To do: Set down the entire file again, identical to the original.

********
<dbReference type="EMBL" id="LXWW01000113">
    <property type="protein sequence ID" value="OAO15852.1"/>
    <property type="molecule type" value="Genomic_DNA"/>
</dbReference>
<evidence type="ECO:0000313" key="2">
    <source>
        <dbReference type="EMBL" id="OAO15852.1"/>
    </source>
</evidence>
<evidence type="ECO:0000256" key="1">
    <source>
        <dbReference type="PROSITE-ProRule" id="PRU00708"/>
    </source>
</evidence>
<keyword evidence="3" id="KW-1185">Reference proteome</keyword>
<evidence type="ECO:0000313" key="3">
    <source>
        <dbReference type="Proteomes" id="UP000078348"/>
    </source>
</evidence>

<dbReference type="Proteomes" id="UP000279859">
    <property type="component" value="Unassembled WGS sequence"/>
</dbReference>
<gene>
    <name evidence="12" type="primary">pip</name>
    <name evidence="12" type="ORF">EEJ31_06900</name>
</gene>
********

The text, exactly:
<dbReference type="EMBL" id="LXWW01000113">
    <property type="protein sequence ID" value="OAO15852.1"/>
    <property type="molecule type" value="Genomic_DNA"/>
</dbReference>
<evidence type="ECO:0000313" key="2">
    <source>
        <dbReference type="EMBL" id="OAO15852.1"/>
    </source>
</evidence>
<evidence type="ECO:0000256" key="1">
    <source>
        <dbReference type="PROSITE-ProRule" id="PRU00708"/>
    </source>
</evidence>
<keyword evidence="3" id="KW-1185">Reference proteome</keyword>
<evidence type="ECO:0000313" key="3">
    <source>
        <dbReference type="Proteomes" id="UP000078348"/>
    </source>
</evidence>

<dbReference type="Proteomes" id="UP000279859">
    <property type="component" value="Unassembled WGS sequence"/>
</dbReference>
<gene>
    <name evidence="12" type="primary">pip</name>
    <name evidence="12" type="ORF">EEJ31_06900</name>
</gene>